Malinda Ruit/RIT /
/
Kelly Borrelli shops for a dress for the Country Music Awards while Alia Bajorek shows her shoes at Joeval's Formalwear in Rochester. Joeval's owner Kathy Adams says that small businesses in New York suffer from the 8 percent sales tax.
From left, Jordyn Adams hands Sheila Swartz the dresses she purchased at Joeval's Formalwear in Rochester. Adams helped her mother, Kathy Adams, to start this family business in 2011 and continues to work there while they expand to a second location.
Malinda Ruit/RIT /
/
From left, Jordyn Adams hands Sheila Swartz the dresses she purchased at Joeval's Formalwear in Rochester. Adams helped her mother, Kathy Adams, to start this family business in 2011 and continues to work there while they expand to a second location.
Kathy Adams, owner of Joeval's Formalwear, says high taxes are not an issue for just her Rochester business, but also for neighboring small businesses trying to make their way.
Malinda Ruit/RIT /
/
Kathy Adams, owner of Joeval's Formalwear, says high taxes are not an issue for just her Rochester business, but also for neighboring small businesses trying to make their way.
Nita Brown stands outside MansaWear, a custom-clothing shop on Park Avenue in Rochester. Though she would like to see the tax burden lowered, Brown says she is not willing to sacrifice public services.
Sasha-Ann Simons/WXXI News /
/
Nita Brown stands outside MansaWear, a custom-clothing shop on Park Avenue in Rochester. Though she would like to see the tax burden lowered, Brown says she is not willing to sacrifice public services.
Pittsford resident Karin Franz-Kacprzynski eyes a beaded necklace at MansaWear. She grew up in Maryland, and when asked about New York taxes. she said, "They are two to three times what we would have been paying in a different state!"
Sasha-Ann Simons/WXXI News /
/
Pittsford resident Karin Franz-Kacprzynski eyes a beaded necklace at MansaWear. She grew up in Maryland, and when asked about New York taxes. she said, "They are two to three times what we would have been paying in a different state!"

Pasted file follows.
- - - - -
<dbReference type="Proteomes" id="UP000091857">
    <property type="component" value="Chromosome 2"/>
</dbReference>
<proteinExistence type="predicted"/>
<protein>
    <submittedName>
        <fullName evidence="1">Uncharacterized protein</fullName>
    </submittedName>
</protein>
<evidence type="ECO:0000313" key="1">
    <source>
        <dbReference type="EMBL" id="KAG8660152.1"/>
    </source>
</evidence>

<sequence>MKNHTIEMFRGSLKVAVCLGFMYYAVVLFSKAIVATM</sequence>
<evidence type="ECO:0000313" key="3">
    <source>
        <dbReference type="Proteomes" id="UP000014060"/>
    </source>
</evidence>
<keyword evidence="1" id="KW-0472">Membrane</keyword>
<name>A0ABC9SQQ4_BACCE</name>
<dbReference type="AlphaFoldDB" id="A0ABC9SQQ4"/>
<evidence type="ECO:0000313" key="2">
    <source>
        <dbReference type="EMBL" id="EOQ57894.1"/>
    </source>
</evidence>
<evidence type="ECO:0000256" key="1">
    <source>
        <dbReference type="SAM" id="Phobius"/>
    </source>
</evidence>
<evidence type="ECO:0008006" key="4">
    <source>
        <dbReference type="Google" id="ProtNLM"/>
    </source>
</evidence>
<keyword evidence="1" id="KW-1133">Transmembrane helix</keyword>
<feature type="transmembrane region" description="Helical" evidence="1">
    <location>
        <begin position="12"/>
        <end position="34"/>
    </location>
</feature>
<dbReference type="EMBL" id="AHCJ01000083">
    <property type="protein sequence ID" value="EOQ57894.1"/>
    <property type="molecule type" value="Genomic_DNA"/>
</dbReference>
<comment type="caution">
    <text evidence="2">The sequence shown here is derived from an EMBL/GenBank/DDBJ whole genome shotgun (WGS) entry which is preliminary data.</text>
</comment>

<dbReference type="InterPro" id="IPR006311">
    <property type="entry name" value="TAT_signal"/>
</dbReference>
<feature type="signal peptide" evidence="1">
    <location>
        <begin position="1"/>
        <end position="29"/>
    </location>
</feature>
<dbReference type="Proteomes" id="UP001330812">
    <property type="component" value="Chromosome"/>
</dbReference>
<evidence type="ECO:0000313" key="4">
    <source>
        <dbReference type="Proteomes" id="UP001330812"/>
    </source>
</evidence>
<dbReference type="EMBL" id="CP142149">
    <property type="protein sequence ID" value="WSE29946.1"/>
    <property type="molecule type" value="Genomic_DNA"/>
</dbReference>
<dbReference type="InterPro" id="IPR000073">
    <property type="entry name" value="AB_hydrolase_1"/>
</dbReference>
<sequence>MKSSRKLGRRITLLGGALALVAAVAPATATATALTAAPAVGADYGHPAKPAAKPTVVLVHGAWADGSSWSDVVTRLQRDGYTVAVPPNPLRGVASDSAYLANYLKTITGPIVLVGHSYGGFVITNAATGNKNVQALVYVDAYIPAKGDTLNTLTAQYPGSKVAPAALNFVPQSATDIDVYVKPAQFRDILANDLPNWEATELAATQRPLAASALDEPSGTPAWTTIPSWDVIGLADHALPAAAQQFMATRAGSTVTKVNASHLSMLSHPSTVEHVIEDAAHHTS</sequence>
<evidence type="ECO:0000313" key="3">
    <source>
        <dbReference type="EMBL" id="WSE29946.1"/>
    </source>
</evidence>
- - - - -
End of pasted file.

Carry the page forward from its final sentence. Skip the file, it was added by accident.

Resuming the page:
From left, Karin Franz- Kacprzynski, MansaWear owner Nita Brown and Shirley Malone of Quincy Tax Service have varying opinions on taxes in New York state.
Sasha-Ann Simons/WXXI News /
/
From left, Karin Franz- Kacprzynski, MansaWear owner Nita Brown and Shirley Malone of Quincy Tax Service have varying opinions on taxes in New York state.

Copyright 2016 WXXI News

Sasha-Ann Simons joined the team at WXXI News as a Multimedia Reporter/Producer in March 2015. The right mix of determination and opportunity catapulted Sasha-Ann into her dream career as a journalist nearly a decade ago. A native of Kingston, Jamaica, Sasha-Ann comes to Rochester after spending her formative years growing up in Toronto, Canada. She studied broadcasting at Ryerson University, where she received a Bachelor of Journalism. Sasha-Ann earned her first news gig as a chase producer at CityTV, while still a college freshman. She subsequently took on various roles in other Toronto newsrooms as a videographer, host, and producer, and was part of the award-winning Global TV news team. Sasha-Ann has covered and produced stories in the Canadian national spotlight, including Occupy Toronto, the Eaton Centre mall shooting, the Toronto Argos CFL championship win, and the Mayor Rob Ford crack scandal. Sasha-Ann is fun-loving and sassy. She is also passionate about education issues. When she's not on the air, Sasha-Ann spends her time with family and exploring new recipes in the kitchen.